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Competency and traditional universities

An interesting article in Higher Ed: Competency Loves Company

July 11, 2012 - 3:00am by Steve Kolowich

Inside Higher Ed

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Inside Higher Ed

FHarry made this comment

One of the more effective television commercials recently aired features a waitress at Steak and Shake talking about how customers saw their meal. She focuses on the difference between adequate, minimally acceptable, and good, tasty. Her punch line is that customers of Steak and Shake rarely say, "My, that was adequate" implying that such a response to a meal suggests it probably wasn't worth eating.

I hear the same distinction between competency and education. One can certainly become competent in any number of areas of human endeavors by simply familiarizing oneself with a set of information sufficient to pass an exam. But is there a difference between gaining a mere competency, a bottom line adequacy, in a given set of information and skills and actually becoming educated? Is the only alternative to competency incompetency? Might we want our college grads to be more than merely competent? Is there no room for insightful graduates? for skilled graduates highly conversant in a discipline? for graduates who not only can tell you what a given set of data is but might also offer some thoughts on its significance?

This trend toward bottom lining is ultimately self-defeating to any society that wishes to remain a vibrant, creative people. It sets the bar so low that mediocrity is not only insured, it is essentially mandated. Shooting for the bottom line to avoid the hard work of actually becoming educated requires a perfection rarely found in human beings. Bear in mind that the only thing below the bottom line is failure.


I would respectfully challenge the assumption that the average traditional student is getting a half hour per week of his or her instructor's time. I am sure that it is happening in some cases, but I know that in large undergraduate classes  and in many other university environments, this is NOT happening. "The emperor has no clothes!" I would also challenge the assumption that traditional universities are turning out  on average these "insightful" graduates.  What assessment are  traditional profs using to ensure that their students are all "insightful"?  Yes, we want our students to be more than merely competent, so why don't traditional universities test the competencies of their students to see that they are both competent and insightful? Or, can you be insightful without competence/? Where is the evidence that the traditional grads have the competencies unless they take a competency-based assessment? And, how do you test their ability to converse in a subject?  Can they converse (Are they competent)? Does your university do this testing? What tests are there to see if they can see the significance of data? How about a competency test?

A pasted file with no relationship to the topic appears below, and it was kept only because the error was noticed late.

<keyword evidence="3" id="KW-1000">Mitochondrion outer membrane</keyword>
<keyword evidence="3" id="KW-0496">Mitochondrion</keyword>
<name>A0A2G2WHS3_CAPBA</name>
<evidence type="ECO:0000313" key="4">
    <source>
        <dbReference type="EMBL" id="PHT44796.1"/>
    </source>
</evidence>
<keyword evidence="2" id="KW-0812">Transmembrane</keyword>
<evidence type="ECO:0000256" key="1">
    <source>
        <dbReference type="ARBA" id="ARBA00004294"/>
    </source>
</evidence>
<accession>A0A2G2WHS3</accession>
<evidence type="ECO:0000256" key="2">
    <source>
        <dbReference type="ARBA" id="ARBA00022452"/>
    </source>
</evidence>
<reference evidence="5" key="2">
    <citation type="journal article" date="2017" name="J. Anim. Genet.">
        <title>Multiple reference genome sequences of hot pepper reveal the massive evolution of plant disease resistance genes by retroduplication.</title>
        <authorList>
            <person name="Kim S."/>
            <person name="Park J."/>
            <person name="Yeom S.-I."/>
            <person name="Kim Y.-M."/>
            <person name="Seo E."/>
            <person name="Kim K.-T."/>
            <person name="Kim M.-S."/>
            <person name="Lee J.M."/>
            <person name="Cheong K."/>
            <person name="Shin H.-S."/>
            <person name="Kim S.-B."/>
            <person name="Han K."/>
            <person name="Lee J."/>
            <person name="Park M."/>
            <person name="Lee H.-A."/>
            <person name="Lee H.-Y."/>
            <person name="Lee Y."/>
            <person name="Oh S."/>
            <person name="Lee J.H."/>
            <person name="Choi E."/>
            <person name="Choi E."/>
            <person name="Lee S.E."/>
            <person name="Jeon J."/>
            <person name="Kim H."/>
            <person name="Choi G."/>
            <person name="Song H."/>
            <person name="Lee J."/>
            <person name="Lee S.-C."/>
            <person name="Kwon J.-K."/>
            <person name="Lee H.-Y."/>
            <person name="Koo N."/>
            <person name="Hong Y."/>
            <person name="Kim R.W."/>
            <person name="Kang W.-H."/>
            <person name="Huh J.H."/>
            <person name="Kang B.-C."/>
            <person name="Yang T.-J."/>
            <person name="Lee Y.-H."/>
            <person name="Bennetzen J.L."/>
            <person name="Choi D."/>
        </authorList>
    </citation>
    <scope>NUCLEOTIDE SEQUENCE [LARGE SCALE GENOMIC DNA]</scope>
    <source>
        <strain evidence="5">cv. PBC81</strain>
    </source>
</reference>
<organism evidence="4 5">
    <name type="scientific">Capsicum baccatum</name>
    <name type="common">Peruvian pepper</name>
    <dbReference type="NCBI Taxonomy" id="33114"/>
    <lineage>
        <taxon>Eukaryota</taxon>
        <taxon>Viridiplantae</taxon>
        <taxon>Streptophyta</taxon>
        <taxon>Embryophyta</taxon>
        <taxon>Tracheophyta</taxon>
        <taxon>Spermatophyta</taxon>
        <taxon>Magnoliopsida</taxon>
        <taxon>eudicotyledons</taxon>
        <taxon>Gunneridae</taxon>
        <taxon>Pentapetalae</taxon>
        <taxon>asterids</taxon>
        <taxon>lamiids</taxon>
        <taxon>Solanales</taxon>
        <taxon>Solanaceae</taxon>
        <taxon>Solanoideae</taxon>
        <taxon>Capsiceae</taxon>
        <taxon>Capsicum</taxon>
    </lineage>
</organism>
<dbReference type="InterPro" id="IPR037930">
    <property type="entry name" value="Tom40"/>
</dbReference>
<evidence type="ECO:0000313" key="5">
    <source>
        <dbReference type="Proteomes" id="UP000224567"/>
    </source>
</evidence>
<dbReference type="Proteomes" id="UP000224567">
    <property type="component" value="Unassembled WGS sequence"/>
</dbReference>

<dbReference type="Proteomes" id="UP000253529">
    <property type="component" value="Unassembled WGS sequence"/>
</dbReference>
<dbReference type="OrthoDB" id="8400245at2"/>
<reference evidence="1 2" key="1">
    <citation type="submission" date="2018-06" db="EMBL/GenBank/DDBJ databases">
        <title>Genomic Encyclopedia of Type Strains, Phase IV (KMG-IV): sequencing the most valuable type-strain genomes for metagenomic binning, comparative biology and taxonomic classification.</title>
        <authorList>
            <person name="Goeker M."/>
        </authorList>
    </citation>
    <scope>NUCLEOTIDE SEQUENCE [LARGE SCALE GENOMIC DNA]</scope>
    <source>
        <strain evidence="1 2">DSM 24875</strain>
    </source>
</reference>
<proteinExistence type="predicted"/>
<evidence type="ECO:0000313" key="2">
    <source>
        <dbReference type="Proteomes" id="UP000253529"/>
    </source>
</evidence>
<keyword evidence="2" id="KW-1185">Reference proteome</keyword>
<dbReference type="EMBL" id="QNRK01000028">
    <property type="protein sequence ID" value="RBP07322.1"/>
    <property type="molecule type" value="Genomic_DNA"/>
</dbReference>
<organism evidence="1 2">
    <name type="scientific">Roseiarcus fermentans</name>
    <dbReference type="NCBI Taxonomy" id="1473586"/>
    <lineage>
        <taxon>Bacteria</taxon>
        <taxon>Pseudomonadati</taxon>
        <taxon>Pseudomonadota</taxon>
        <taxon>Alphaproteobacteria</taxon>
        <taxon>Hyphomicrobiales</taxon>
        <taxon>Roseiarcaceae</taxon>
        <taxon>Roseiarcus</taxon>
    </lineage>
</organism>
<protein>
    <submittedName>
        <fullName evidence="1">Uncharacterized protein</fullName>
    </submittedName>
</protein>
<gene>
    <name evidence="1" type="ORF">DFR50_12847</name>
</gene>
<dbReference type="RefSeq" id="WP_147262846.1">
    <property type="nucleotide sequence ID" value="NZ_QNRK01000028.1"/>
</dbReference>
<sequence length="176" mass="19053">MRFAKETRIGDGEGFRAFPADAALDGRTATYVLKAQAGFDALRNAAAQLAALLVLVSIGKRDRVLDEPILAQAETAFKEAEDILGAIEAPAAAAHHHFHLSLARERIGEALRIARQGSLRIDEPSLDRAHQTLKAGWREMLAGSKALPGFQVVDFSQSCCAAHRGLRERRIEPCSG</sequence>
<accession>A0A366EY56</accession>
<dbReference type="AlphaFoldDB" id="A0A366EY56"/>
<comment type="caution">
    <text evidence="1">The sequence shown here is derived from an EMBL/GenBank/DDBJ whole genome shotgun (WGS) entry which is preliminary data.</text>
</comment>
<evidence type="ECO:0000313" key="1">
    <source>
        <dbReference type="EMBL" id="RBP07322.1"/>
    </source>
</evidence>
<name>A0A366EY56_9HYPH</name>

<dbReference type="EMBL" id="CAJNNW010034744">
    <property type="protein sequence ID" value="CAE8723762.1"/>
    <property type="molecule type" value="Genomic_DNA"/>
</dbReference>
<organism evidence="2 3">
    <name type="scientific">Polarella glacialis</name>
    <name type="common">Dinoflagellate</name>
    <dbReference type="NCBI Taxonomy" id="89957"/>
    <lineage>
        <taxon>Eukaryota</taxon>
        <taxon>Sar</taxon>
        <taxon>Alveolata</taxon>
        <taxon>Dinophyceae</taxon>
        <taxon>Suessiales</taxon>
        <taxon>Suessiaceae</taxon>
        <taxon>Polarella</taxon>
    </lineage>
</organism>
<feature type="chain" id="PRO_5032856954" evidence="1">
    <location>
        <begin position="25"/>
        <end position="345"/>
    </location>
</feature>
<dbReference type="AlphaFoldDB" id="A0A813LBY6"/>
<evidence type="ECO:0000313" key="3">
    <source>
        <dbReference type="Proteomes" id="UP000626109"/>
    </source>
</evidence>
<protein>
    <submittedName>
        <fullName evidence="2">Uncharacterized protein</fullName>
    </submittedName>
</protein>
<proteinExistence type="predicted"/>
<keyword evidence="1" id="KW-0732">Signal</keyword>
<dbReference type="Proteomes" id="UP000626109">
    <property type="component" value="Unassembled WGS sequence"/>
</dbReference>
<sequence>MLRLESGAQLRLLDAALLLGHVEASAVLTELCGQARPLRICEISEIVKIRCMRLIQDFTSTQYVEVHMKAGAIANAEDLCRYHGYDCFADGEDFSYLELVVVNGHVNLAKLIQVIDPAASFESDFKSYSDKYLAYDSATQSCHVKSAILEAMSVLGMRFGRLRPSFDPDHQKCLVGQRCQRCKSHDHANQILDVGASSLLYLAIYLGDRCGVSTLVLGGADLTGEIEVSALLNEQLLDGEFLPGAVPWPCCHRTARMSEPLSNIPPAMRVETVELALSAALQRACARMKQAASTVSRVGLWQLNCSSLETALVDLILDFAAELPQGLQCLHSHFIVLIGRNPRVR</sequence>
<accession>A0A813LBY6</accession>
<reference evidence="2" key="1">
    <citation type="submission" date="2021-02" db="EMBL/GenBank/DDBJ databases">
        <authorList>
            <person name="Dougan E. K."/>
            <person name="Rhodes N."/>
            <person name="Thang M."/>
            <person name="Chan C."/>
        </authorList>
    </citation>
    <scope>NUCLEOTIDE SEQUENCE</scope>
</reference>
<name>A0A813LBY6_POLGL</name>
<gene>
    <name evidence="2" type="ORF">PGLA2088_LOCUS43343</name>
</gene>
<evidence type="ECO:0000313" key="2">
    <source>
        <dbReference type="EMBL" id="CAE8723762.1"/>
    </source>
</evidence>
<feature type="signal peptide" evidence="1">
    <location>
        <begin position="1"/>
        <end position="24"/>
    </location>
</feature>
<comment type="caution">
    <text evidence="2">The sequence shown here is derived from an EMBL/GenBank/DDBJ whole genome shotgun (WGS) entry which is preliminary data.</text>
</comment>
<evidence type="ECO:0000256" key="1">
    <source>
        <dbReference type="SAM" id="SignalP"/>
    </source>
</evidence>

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  • Jon Dron July 15, 2012 - 4:40pm

    This is playing with meanings (and the grammar) of 'competence', I think. If we describe a piece of work as 'competent' it is true that, informally, we might imply that it is no more than adequate. However, most of us working in the area are talking about degrees of competence in a more rigorous way. I've come across competency scales that range from 'knows nothing at all' to 'is world-recognised expert on the subject'. Competence, as used here, is not a fixed baseline of mediocrity but a range of values veering from incompetence/non-competence to creative genius. Most of us in education strive to enable people to achieve the latter, of course, though we are not always sufficiently competent to succeed.

  • Rory McGreal July 18, 2012 - 12:53pm

    Degrees of competence is a useful concept. I'd be happy with students achieving more than just competence, but not quite at the near genius level. Besides, if too many achieve whatever level is seen as "genius" then the bar for "genius" would be raised. It's a moving target.